Blue-collar Aristocrats

Author: E. E. LeMasters

Publisher: Univ of Wisconsin Press

ISBN: 9780299065546

Category: Business & Economics

Page: 218

View: 6384

This classic study of American society depicts the regulars at a Middleton, Wisconson tavern.


Author: Lawrence James

Publisher: Hachette UK

ISBN: 0748125329

Category: History

Page: 448

View: 8216

For nine hundred years the British aristocracy has considered itself ideally qualified to rule others, make laws and guide the fortunes of the nation. Tracing the history of this remarkable supremacy, ARISTOCRATS is a story of wars, intrigue, chicanery and extremes of both selflessness and greed. James also illuminates how the aristocracy's infatuation with classical art has forged our heritage, how its love of sport has shaped our pastimes and values - and how its scandals have entertained the public. Impeccably researched, balanced and brilliantly entertaining, ARISTOCRATS is an enthralling history of power, influence and an extraordinary knack for survival.

Capitals, Aristocrats, and Cougars

Author: Alan Livingstone MacLeod

Publisher: Heritage House Publishing Co

ISBN: 177203374X

Category: Sports & Recreation

Page: 166

View: 4081

A fascinating and in-depth look at Victoria's largely unknown professional hockey players in the early twentieth century, and the historical context in which they played. For most hockey fans hailing from Canada’s westernmost province, the sport’s most coveted prize, the Stanley Cup, has remained frustratingly elusive for nearly a century. But what many people do not know is that the west coast, and in particular the city of Victoria, was once a hockey mecca, where superstars flourished, Hall of Famers were made, and big victories—yes, even the Stanley Cup of 1925—were won. Capitals, Aristocrats, and Cougars is a deep dive into the world of professional hockey in Victoria from 1911 to 1925, an era that saw forty-nine men take their turns in one of the city’s newly minted teams. It was also an era of unprecedented social, economic, and political change, a period that spanned the First World War and redefined Canada’s national identity. With meticulous research and encyclopedic knowledge,author, historian, and consummate hockey fan Alan Livingstone MacLeod chronicles the key players, coaches, arena builders, and team visionaries who contributed to this long-forgotten chapter of hockey history, and puts them all in the context of what was going on in the world at the time. This in-depth account is sure to delight history buffs and hockey fans alike.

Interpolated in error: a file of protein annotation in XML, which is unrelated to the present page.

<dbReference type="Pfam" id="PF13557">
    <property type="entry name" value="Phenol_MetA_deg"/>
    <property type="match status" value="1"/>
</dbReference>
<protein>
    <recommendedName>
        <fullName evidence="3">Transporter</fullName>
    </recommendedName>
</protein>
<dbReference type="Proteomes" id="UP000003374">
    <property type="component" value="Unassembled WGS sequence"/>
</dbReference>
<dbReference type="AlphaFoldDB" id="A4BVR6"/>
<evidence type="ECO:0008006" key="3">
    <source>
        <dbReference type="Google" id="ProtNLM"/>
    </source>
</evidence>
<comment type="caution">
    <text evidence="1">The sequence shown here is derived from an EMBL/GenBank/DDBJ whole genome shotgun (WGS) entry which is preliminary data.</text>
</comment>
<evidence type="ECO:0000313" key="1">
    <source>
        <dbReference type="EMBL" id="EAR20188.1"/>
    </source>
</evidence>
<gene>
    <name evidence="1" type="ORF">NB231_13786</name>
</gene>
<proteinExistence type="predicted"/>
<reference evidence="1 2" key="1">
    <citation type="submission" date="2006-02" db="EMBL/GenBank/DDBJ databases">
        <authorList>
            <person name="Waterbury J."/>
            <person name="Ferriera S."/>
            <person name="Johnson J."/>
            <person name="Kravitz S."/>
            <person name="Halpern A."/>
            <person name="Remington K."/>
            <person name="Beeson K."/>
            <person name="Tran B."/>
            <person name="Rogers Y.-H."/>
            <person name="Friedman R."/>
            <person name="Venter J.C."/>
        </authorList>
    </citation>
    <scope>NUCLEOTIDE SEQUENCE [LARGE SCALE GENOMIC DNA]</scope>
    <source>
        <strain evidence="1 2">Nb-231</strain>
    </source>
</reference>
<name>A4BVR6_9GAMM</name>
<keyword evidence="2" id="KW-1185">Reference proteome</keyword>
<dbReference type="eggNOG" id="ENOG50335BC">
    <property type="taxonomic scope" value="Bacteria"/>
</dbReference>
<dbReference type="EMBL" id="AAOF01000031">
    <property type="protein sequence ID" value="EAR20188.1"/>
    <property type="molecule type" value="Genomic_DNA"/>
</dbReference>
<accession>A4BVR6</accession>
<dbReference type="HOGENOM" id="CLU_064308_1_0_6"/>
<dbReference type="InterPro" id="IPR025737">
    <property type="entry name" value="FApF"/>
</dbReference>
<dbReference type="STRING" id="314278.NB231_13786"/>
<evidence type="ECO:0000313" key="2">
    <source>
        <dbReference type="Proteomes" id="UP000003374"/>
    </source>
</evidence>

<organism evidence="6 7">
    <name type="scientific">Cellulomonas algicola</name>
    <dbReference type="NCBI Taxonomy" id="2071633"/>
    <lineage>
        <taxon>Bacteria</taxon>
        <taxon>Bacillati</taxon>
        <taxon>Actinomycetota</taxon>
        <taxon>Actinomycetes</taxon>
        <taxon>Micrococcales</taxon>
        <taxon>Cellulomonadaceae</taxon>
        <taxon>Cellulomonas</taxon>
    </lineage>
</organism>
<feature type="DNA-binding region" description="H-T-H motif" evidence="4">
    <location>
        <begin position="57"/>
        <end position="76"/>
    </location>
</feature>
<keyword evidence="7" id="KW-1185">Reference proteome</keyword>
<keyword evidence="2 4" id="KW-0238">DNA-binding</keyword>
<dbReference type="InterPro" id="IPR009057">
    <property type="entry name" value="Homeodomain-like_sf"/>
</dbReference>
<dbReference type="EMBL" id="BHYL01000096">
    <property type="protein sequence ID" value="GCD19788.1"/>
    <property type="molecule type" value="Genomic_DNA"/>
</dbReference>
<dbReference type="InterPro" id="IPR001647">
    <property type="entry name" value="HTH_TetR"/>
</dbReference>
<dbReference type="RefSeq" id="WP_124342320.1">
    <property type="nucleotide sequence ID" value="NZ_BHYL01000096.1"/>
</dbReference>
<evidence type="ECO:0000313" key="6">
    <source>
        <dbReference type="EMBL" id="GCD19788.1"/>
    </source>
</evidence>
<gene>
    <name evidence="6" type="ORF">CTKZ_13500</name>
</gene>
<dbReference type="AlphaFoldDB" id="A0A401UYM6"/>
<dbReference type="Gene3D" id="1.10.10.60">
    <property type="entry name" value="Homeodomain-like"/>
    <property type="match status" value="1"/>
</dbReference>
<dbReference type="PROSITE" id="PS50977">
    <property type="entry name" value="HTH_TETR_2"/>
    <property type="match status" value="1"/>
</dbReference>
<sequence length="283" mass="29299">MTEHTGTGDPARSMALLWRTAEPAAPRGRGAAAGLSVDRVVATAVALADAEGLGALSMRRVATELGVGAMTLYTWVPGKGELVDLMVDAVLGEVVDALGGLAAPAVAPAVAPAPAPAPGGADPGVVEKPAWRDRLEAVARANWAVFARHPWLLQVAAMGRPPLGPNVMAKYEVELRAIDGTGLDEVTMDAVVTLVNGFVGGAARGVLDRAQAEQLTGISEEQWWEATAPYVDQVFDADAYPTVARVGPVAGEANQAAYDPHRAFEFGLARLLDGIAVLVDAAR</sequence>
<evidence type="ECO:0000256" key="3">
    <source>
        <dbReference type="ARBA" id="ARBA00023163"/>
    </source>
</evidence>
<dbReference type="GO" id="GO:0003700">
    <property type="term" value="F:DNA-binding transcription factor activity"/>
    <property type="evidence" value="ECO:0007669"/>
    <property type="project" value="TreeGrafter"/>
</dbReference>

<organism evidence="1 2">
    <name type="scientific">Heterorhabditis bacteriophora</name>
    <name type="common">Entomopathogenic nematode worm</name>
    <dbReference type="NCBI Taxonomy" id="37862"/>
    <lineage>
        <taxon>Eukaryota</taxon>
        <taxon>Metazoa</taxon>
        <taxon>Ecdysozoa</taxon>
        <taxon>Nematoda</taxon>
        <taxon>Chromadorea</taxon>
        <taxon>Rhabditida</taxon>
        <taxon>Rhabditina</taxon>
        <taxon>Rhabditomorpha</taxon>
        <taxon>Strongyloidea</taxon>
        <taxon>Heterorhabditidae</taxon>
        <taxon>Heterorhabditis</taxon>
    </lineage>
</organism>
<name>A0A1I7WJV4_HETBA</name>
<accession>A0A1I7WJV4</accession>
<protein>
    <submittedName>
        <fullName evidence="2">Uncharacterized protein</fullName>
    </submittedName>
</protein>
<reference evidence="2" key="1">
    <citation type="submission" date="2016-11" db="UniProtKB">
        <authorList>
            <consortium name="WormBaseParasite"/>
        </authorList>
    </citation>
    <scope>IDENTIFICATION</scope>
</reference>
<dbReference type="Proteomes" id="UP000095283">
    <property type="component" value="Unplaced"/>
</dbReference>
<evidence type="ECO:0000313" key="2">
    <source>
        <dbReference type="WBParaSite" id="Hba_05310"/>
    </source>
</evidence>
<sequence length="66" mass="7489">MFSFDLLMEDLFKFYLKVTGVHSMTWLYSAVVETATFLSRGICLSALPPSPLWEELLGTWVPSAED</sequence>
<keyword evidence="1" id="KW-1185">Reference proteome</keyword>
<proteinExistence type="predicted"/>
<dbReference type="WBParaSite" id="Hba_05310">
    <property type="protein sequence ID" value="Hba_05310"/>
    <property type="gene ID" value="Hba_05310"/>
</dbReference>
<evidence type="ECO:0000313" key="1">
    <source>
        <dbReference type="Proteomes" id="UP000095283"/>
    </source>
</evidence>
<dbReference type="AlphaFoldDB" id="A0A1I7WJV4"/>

Aristocrats and Servitors

Author: Robert O. Crummey

Publisher: Princeton University Press

ISBN: 1400853699

Category: History

Page: 340

View: 6713